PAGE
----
To: Hix List <>
From: Wendy Lapides
Date sent: Tue, 31 Jul 2007
Subject: Show Report

Show Report from The Barn, Brooklyn, Connecticut, July 29, 2007


I had been eagerly anticipating this show since I’d first heard about
it via the Hixlist. I usually see Dan at The Narrows in Fall River,
Massachusetts but that wasn’t one of his stops this tour. Instead, he
was to be at a place I’d never heard of called The Barn in Eastern
Connecticut, about an hour from my house in Rhode Island. The Barn’s
website says that no alcohol is served though BYOB is permitted.
“Good,” I thought. Fewer drunks for Dan to contend with. The site also
states: “Our goal is supply a family friendly environment...”
They neglected, however, to say what kind of families they were
appealing to. By the end of the night, names like Addams and Munsters
came to mind.

My husband, children (ages 21 and 23) and I arrived at The Barn at
5:30. Not being familiar with the venue, we wanted to get there early.
The doors opened at 5:00, a band called Sour Grapes was to start at
6:30 and Dan at 8:30. We parked the car and toted our cooler across a
dewey field towards The Barn. The first thing I saw was a pair of
outhouses. I haven’t used an outhouse since I spent a summer on a
school bus in Maine in 1974. I kind of wanted to let that record stand.
We entered The Barn and handed in our tickets. I had been expecting a
charming place where perhaps weddings and parties were held. This
barn, however, must have held animals only hours before it held us.
The floor was dirt and the scent of manure lingered in the humid, still
air. I wished I hadn’t worn sandals. The layout of the barn was
peculiar too. As you walk in and look to the left, there was the
“stage”, really just a small slab of concrete. There was an area of
dirt and stones in front of the stage, a bar area straight ahead with a
pool- and foosball table, and plastic chairs to the right. This
configuration meant that people were constantly crossing in front of
the stage to get to the outhouses.

The Barn’s MC announced a raffle for a kid’s benefit and I bought 18
chances for a pair of Red Sox tickets (second prize) or a guitar
autographed by Dan and the band (first prize). How I wanted to win that
and I had a funny feeling that I just might!
Promptly at 6:30, Sour Grapes came on. The band consists of a woman on
congas and a crutch to which a washboard and tambourine were attached.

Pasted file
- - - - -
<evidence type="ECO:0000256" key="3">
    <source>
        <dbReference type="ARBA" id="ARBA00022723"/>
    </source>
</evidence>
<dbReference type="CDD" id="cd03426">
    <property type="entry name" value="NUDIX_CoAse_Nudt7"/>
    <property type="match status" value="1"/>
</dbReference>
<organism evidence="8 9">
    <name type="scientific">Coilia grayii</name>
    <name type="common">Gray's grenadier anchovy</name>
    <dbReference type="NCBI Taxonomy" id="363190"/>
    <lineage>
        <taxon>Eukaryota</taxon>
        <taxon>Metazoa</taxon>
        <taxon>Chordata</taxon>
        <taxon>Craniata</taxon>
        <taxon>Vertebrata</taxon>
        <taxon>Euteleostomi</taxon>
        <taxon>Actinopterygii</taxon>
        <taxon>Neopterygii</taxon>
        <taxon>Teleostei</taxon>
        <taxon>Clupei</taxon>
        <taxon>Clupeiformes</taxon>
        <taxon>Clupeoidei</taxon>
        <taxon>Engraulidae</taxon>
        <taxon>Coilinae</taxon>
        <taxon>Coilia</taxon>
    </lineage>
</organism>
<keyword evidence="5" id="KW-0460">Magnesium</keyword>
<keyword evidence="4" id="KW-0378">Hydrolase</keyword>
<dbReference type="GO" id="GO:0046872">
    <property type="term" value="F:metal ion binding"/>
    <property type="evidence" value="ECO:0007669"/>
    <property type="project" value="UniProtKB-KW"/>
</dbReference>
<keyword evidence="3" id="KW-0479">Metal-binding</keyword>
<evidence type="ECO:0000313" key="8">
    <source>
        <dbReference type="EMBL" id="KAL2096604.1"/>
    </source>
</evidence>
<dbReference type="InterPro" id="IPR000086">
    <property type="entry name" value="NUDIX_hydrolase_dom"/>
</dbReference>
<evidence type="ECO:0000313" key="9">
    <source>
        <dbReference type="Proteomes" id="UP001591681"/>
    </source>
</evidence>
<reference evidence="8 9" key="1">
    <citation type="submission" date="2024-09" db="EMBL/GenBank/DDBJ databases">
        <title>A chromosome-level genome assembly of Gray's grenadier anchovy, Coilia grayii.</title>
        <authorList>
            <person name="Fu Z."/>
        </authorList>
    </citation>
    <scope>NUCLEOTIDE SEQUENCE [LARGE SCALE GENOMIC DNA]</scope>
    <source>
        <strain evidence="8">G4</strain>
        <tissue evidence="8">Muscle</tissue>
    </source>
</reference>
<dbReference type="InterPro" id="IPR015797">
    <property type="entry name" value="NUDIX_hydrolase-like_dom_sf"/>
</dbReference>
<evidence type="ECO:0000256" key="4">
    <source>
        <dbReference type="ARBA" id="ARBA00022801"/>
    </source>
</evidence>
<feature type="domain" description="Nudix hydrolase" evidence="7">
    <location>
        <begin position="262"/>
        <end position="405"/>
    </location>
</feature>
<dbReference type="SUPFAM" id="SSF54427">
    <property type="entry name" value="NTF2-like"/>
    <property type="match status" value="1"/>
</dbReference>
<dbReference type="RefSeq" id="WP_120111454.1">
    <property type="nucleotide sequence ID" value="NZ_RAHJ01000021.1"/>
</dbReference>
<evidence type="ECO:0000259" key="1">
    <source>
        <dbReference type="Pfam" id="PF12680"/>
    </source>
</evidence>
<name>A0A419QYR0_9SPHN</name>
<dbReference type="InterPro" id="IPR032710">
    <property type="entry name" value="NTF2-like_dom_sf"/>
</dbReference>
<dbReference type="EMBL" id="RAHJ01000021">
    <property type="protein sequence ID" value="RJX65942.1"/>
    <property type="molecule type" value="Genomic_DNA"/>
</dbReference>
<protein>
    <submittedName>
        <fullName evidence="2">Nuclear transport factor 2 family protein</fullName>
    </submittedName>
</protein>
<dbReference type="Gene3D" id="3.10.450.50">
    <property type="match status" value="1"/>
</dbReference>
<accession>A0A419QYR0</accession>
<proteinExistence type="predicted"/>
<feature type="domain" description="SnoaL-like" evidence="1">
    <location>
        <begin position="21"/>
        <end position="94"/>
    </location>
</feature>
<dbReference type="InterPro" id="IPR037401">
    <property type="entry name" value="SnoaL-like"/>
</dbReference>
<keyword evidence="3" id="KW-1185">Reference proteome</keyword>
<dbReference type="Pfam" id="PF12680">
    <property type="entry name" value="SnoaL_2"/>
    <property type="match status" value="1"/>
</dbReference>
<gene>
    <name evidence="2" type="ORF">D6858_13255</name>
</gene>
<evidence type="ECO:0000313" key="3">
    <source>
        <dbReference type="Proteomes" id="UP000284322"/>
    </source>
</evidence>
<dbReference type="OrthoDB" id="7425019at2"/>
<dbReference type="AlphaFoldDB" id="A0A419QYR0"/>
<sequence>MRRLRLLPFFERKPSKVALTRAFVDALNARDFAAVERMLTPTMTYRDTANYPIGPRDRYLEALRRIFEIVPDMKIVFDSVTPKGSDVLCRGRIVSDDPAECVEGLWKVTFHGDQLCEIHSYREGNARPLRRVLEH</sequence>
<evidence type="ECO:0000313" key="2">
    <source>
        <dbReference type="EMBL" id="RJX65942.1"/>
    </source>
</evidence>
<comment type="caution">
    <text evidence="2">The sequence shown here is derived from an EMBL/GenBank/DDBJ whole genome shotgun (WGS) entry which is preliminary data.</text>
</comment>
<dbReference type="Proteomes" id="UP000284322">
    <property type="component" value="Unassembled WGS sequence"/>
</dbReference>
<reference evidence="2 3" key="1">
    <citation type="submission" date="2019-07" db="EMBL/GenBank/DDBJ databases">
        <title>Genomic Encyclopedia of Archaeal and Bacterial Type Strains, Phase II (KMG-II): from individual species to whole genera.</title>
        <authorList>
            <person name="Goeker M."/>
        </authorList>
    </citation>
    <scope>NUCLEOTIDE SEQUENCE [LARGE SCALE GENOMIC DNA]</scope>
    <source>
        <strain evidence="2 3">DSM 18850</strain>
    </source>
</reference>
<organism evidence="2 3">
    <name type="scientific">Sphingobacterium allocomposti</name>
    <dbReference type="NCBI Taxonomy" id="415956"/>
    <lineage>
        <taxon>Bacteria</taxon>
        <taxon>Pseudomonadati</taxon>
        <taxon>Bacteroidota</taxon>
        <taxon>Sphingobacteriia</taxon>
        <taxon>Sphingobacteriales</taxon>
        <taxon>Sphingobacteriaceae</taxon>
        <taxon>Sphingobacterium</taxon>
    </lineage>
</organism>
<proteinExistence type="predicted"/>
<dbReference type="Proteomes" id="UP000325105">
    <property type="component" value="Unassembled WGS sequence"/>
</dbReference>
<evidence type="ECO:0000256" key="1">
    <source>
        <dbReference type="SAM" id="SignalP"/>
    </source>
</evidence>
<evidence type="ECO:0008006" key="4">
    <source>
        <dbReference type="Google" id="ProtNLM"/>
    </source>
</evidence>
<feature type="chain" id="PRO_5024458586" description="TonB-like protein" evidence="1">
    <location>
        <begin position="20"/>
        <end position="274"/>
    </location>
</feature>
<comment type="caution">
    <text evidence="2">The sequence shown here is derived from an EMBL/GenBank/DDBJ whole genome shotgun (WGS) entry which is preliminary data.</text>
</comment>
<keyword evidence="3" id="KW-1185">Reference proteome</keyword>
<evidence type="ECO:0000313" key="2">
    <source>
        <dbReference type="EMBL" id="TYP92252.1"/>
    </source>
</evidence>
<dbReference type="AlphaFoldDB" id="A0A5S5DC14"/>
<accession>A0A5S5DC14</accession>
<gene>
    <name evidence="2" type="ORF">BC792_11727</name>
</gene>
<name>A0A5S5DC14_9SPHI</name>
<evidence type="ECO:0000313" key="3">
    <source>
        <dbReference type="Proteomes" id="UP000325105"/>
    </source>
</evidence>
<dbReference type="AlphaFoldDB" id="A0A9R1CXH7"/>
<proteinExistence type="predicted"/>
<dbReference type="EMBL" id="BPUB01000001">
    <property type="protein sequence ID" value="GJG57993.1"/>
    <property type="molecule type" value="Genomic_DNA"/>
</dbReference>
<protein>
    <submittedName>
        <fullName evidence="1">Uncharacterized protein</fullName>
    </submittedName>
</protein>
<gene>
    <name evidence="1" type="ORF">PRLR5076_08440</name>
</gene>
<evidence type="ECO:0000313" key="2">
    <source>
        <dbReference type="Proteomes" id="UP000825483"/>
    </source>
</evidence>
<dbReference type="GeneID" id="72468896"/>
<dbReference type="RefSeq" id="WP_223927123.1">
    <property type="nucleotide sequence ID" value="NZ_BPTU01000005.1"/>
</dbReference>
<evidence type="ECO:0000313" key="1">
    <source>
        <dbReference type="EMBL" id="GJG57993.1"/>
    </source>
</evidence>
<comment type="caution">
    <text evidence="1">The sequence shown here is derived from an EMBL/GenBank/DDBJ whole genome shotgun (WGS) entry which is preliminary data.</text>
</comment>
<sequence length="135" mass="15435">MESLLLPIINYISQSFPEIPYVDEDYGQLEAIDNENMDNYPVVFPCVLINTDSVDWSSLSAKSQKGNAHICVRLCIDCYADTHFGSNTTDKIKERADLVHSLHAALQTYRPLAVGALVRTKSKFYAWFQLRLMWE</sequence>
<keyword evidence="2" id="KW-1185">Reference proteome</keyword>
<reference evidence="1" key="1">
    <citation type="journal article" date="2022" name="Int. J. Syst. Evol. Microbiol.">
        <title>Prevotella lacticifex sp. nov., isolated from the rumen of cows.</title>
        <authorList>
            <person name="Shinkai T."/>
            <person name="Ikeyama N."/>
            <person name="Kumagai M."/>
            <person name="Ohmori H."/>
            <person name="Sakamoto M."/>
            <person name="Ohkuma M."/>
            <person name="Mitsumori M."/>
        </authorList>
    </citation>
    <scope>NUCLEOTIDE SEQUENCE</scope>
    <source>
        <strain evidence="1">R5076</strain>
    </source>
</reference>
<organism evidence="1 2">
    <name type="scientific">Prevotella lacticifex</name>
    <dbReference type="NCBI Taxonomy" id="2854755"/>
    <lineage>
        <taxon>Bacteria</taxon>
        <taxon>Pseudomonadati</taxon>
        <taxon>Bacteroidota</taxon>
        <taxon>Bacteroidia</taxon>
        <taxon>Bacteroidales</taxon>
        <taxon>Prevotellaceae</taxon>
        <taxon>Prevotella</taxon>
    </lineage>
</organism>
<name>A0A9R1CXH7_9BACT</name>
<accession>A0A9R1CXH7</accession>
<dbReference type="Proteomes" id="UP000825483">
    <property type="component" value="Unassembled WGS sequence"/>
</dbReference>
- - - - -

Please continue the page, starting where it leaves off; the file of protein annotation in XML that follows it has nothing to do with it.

The other band member was a guy on guitar and harmonica. The woman had
a nice voice, and what I could hear of their music, sounded pretty
good. The audience was incredibly rude, talking loudly through their
entire, albeit a bit long at an hour and a half, set.

Around 8:00, Dan walked into the barn and began fiddling with the
sound equipment. Four or five people came up to him and gave him
albums to sign, and their communication seemed amiable. I was very
worried about how Dan would react to this crowd. I’ve seen him get
annoyed with far less than what was going on here.

With little fanfare, Dan and the Lickettes (Roberta and Daria) and the
Lickman (Paul, Rich and Dave) as he referred to the male members
walked onto the stage. All were dressed in dark attire, or maybe it
was just the poor lighting that made it seem that way. The sound was a
problem too. The Lickettes kept telling the sound guy that their
monitors weren’t working. It improved after the first couple of songs.

The set list was as follows:
1. An instrumental medley that I was unfamiliar with
2. Four or Five Times
3. Canned Music
4. Blues My Naughty Sweetie Gives to Me
5. Savin’ My Lovin’
6. How Can I Miss You When You Won’t Go Away
7. Peach Pickin’ Time
8. Song For My Father
9. I’m an Old Cowhand
10. Honeysuckle Rose
11. I Scare Myself
12. Milk Shakin’ Mama
13. Jug Band Music
14. Long Come a Viper
15. Scotch & Soda
16. Chattanooga Shoe Shine Boy

During the show, a guy, I’ll call him Wookiee #12, stood right in
front of the band doing idiotic dance moves and blocking everyone’s
view. Occasionally, he was joined by some other revelers. They were
intensely distracting and annoying. One woman kept saying “My mother
knows who Dan Hicks is” over and over. She came over to my daughter
and said, “Come on, get up and dance!” and my daughter replied that
she was here to see and hear Dan, not her.

No one really seemed to be in charge of crowd control so these
people were allowed to just block the view and make the night about
themselves. At one point, Wookiee jumped right onto the stage in front
of Dan. There was an audible gasp from the crowd, and I found myself
hoping Dan would shove the neck of his guitar into the guy’s cojones.
Another time, Wookiee splayed himself on the ground and lay still. I
kind of hoped he had passed out. Some guy came over and started
leaping around him in WWE or (WWF!) style.

Dan pretty much ignored it all. He went from one song to the next
with no in-between patter. Though the singing and playing was
wonderful, I felt like he just wanted to get the gig over with and I
didn’t blame him at all. I kind of just wanted to get out of there
too. It occurred to me that I could have been listening to Dan on my
ipod at a freak show for the amount of intimacy and joy I was
experiencing from live music.

I didn’t win the Red Sox tickets or the guitar. So much for my
intuition. At the end of the show, the MC who was obviously a Dan fan,
said it was a dream come true to finally see him. He also said that
Dan’s music was the kind where you just had to be in the moment when
you listened. While I agree in theory, if “the moment” was like the one
I had just been in, I’ll take the canned music of my ipod.